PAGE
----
Boston- As Senate Chair of the Joint Committee on Public Service and appointed representative of the Massachusetts Senate on the Governor’s Local Government Advisory Commission, State Senator Benjamin B. Downing (D-Pittsfield) rose today on the Senate floor and delivered his maiden speech to his colleagues. Downing’s comments, which focused on the merits of pending legislation that, if passed and signed by Governor Patrick, would create a new “local option” for municipalities to purchase health insurance through the Group Insurance Commission (GIC). After debate, this legislation quickly passed by a 35 to 0 vote and was engrossed in the Senate.
Downing’s remarks were met with a standing ovation and rousing applause from his colleagues, who had been called to their seats and advised by Senate President Therese Murray that he intended to deliver his first comments during a Senate debate. “I am pleased that we moved today, as a unified body, to improve access to affordable, quality health care plans for municipalities,” stated Downing. “This action will go a long way to help cities and towns control the financial strain of escalating health insurance costs.”
Since the early days of his term, Downing has been heavily involved with vetting legislation and proposals that have the potential to impact cities and towns across Massachusetts. With the costs of municipal health insurance increasing at unsustainable rates, employees, retirees, municipalities and taxpayers are being financially squeezed.
This legislation, An Act to Reduce the Reliance on Property Taxes Through Municipal Health Care, authorizes municipalities to opt into the GIC, which provides health insurance and other benefits for state employees and select other groups. GIC participants pay significantly less for high quality health insurance plans and offers substantially more diverse plans than most cities and towns can offer their employees and retirees.
This legislation now awaits enactment in the House and Senate before advancing to the Governor’s desk for final approval. It is highly anticipated that Governor Patrick would sign this legislation upon its arrival, as it is a key component of his Municipal Partnership Act and the first thereof to receive an endorsement by the Legislature.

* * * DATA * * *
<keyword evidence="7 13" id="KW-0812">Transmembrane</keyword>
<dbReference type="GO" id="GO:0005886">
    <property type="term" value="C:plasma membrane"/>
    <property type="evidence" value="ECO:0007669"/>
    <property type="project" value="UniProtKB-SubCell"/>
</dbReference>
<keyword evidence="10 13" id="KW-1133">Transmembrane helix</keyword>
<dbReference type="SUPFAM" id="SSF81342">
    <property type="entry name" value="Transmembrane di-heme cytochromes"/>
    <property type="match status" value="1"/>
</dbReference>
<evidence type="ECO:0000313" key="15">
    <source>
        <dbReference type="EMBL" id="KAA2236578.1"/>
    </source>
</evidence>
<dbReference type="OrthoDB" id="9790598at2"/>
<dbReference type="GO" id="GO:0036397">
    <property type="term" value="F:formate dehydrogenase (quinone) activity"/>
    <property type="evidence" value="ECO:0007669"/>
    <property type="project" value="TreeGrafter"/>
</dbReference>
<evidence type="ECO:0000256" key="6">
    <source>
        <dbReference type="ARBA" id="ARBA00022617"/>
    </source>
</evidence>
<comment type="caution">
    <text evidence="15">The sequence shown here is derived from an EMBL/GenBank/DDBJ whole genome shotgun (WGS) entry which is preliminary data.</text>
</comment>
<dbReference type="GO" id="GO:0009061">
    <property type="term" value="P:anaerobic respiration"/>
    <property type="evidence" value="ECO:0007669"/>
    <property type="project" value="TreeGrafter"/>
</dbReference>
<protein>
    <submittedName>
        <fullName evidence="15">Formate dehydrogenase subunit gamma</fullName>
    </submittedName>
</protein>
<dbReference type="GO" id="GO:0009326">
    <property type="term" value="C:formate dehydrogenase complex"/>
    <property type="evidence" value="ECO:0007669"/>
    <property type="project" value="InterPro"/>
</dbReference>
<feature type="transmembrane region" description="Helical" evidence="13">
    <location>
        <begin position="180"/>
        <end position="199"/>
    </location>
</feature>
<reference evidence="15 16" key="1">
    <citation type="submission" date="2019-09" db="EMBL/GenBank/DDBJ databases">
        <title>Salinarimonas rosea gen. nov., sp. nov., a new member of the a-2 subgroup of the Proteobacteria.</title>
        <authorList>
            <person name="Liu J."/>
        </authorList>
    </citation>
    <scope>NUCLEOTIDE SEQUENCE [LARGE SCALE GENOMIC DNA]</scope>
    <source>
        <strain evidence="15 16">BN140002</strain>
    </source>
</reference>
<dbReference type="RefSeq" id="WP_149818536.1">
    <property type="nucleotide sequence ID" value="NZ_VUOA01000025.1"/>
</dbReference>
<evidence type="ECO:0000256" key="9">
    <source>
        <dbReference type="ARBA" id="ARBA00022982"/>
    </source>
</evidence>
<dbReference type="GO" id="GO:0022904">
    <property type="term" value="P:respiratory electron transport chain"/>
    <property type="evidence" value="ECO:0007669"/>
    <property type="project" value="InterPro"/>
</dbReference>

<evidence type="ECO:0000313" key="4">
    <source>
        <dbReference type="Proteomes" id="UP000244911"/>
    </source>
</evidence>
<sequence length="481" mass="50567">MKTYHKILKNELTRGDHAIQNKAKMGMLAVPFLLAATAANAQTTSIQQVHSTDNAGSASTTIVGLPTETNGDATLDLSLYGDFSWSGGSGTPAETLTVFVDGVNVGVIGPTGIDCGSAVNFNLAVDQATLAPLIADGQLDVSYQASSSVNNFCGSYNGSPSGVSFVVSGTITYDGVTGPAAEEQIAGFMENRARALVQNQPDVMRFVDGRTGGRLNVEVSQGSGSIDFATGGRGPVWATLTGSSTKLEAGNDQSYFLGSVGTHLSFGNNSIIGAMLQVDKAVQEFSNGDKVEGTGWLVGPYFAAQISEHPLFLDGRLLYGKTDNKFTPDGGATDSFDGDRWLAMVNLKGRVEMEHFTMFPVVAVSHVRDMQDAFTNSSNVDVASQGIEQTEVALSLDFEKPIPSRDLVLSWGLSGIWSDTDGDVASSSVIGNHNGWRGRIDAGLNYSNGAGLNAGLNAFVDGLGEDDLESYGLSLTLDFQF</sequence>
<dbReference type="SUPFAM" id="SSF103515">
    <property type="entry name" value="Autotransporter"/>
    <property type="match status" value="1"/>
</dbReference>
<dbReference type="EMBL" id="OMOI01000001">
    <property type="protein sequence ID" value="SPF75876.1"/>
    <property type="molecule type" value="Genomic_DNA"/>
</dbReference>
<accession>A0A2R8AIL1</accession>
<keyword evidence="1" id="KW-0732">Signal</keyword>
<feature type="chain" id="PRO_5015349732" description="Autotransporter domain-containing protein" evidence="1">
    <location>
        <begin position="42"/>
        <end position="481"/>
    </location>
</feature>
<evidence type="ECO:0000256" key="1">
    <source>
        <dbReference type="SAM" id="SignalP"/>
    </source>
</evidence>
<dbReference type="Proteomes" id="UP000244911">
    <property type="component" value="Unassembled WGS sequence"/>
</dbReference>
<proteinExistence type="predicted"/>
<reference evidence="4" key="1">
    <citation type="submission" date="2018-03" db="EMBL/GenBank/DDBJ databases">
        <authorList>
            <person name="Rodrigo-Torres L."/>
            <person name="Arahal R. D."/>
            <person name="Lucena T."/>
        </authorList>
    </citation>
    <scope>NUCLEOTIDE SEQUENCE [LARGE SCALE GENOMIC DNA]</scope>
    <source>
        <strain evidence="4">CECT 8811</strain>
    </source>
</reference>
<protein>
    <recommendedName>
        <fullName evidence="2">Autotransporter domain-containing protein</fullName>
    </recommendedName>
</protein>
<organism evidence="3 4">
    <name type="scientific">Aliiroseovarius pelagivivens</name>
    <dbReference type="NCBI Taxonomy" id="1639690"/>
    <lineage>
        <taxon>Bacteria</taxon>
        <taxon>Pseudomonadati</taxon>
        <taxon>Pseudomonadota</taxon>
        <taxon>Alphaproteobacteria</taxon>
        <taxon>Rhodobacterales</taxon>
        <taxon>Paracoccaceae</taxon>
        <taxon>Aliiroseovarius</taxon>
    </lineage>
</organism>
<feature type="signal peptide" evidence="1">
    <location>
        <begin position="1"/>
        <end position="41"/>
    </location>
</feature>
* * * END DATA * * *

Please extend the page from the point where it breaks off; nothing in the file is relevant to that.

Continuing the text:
“I want to congratulate the Senator from Berkshire, Hampshire, Franklin on his maiden speech in the Senate Chamber,” Senate President Therese Murray said. “Senator Downing proudly serves the largest Senate district in the Commonwealth, and I am proud to have him as a member. Newly elected last November, Senator Downing understands the issues and concerns that are unique to his district, and his constituents are fortunate to have him representing them on a daily basis at the State House. He is an active member involved in many committees that serve the public’s interest, including consumer protection, veterans affairs and higher education. He is also chairman of the joint committee on public service. I look forward to hearing from Senator Downing on the floor of the Senate for many years to come.”
The Following is the Text of Downing’s Maiden Speech:
“I rise today in support of H. 2601, an act to allow municipalities the option to buy their health insurance through the Group Insurance Commission.
Filed by Senator Moore, endorsed by the Governor, and reported favorably out of the Public Service committee, this legislation is a vital first step to controlling municipal health care costs
In recent years, this body has taken major steps to put our Commonwealth on the path to universal, affordable health insurance. Now we have a chance to tackle the rising cost of health care. Madame President, it’s an opportunity we cannot afford to miss. We cannot afford to miss it because municipal costs are soaring and there is a better way.
Currently, municipal health care costs, per employee, are double those of state employees. For 2008, while all other Massachusetts employers will see their health care rates rise 11.3%, the GIC’s rates will rise only 5.04%. At the same time, the GIC offers high quality, comprehensive plans, which in most cases are more diverse than those offered by municipalities.
The GIC has a proven track record of providing high quality, cost effective health insurance. 286,000 state employees, including all of my distinguished colleagues and their staff are currently enrolled in the GIC. The city of Springfield joined the GIC last year and has already seen results.
Were all of our communities to follow Springfield’s lead, we could save $120-180 million annually. That’s real money that could be redirected to other priorities. If the City of Boston were in the GIC in 2006 they would have saved $6 million. $6 million in Boston would mean 85 new police officers, to help the Mayor and Commissioner tackle gang violence and 92 new teachers in our classrooms, to help Superintendent Johnson provide high quality educational opportunities to our capital’s children. And while not every community would save that much, every community should have the option. Even smaller communities are looking at the GIC. The City Council of my hometown, Pittsfield, endorsed this proposal on March 27th.
The case for the GIC is clear and the time is now. I applaud Chairman Moore, Representative Kaprilean and the rest of the coalition that crafted this legislation. Their work produced a consensus result that will benefit all. They did not produce perfection, but we cannot let the perfect be the enemy of the good.
Too often, contentious debates, focus on what we need to do more of, or less of, and we miss the most important question – How can we do better? This proposal answers that question and for that reason, it deserves all of our support.”